Being a short distance from more populous nations means Bahrain’s retail sector is strongly linked to tourism, with many visitors coming to the kingdom for the express purpose of shopping. Around 11m people drive across the King Fahd Causeway between Saudi Arabia and Bahrain every year, and according to a tourism survey for the third quarter of 2015, shopping was the main purpose of visiting Bahrain for nearly 23% of inbound tourists arriving via the causeway.
EXISTING MALLS: Retail properties have established themselves as important aspects of the kingdom’s tourist landscape, with many flagship properties concentrated on the roads that connect the causeway to Manama, the capital. Two of Bahrain’s largest shopping malls, Bahrain City Centre and Seef Mall, attract over 385,000 and 170,000 visitors per week, respectively, according to a 2016 tourism White Paper released by the Bahrain Economic Development Board (EDB). Bahrain City Centre is a 450,000-sq-metre, multi-purpose property with 350 retail outlets, a 20-screen cinema and the biggest indoor-outdoor water park in the region. Seef Mall has 370 retail outlets as well as over 50 food and beverage offerings.
In December 2015 Dragon City Bahrain, a Chinese-themed mall, opened in Diyar Al Muharraq, featuring 500 Chinese businesses in a 50,000-sq-metre market, along with a warehouse facility, a leisure complex and restaurants. “Bahrain’s location at the heart of the Gulf and its position as a regional centre for business, trade and tourism give our tenants an unrivalled opportunity to sell their products across the region, particularly in Saudi Arabia, the biggest economy in the GCC, which is just a short drive across the King Fahd Causeway,” Hao Feng, chairman of China Middle East Investment and Trade Promotion Centre, the mall’s management company, said at its opening.
In total, more than 30 shopping complexes operate across the island, according to the EDB. In addition to these centres, visitors to Bahrain also spend time and money at the kingdom’s traditional souqs, especially in Manama and Muharraq, which have increasingly been promoted as tourist destinations.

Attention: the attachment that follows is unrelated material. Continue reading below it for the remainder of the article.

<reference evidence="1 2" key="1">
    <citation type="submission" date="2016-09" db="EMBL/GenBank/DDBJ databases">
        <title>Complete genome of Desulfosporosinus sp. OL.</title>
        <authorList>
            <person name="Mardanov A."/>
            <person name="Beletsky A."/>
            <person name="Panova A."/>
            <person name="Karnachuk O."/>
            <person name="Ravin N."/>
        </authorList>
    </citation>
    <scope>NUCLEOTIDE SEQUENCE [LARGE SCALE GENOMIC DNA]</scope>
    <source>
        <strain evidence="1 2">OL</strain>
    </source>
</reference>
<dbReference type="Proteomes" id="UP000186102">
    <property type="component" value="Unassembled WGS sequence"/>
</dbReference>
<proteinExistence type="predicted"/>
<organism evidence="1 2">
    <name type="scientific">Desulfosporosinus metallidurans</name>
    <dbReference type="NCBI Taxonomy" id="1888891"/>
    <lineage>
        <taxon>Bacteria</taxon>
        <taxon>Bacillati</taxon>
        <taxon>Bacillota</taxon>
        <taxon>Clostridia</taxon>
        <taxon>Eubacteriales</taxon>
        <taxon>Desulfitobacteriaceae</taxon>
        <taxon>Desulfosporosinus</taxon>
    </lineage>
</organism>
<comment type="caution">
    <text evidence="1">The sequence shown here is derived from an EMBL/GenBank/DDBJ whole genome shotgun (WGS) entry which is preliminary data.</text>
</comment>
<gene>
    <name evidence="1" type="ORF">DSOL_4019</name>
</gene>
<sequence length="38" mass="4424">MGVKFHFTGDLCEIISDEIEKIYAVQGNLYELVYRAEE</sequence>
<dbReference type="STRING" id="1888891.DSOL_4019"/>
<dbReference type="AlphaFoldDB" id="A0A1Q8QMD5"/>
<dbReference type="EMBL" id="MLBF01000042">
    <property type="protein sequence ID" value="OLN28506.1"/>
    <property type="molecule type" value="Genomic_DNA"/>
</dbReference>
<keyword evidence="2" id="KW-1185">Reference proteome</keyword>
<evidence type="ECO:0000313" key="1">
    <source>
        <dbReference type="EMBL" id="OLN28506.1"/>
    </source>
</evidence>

RETAIL AS A SERVICE: Retail and tourism are becoming increasingly intertwined in Bahrain and the atmosphere is conducive for growth. “There is a lot of interest in the retail sector,” Jerad Bachar, executive director of tourism and leisure at the EDB, told OBG. “Lots of new projects are in the works. For example, The Avenues is a major retail attraction with space for attractions and activities, as well as being a retail centre. It will certainly be a destination in itself.” Avenues Bahrain, located just off of the King Fahd Causeway in central Manama, is due to open in 2017. When complete, the BD45m ($119.4m) mall will occupy a 1.5-km stretch of seafront, with 38,000 sq metres of gross leasable area and a range of facilities, including waterfront dining, a running track and gym, and a traditional souq.
In addition, the overall retail environment of the country is welcoming and upscale. “Bahrain is more suited for high-end retail than anywhere else in the region, as service is more quality-oriented than it is focused on quickly pushing purchases onto customers,” Mohammed Jaffar, chairman of Asia Jewellers, told OBG.
Moreover, to further promote the retail sector, the kingdom launched an annual Shopping Festival in 2015 with the 2016 event seeing sales of approximately $30m. This festival has the capacity to become a solid addition to retail tourism in the years ahead.
FUTURE EXPANSION: Despite the number of large-scale malls already in operation, there are still significant opportunities for growth and investment in the retail sector. The expanding of the international airport will likely bring many more tourists to the country, while retail investors will watch with interest the expansion plans for the second causeway between Bahrain and Saudi Arabia. “Retail developers are very conscious of what is going on, especially with regards to the increase of travellers through the causeway,” said Bachar.
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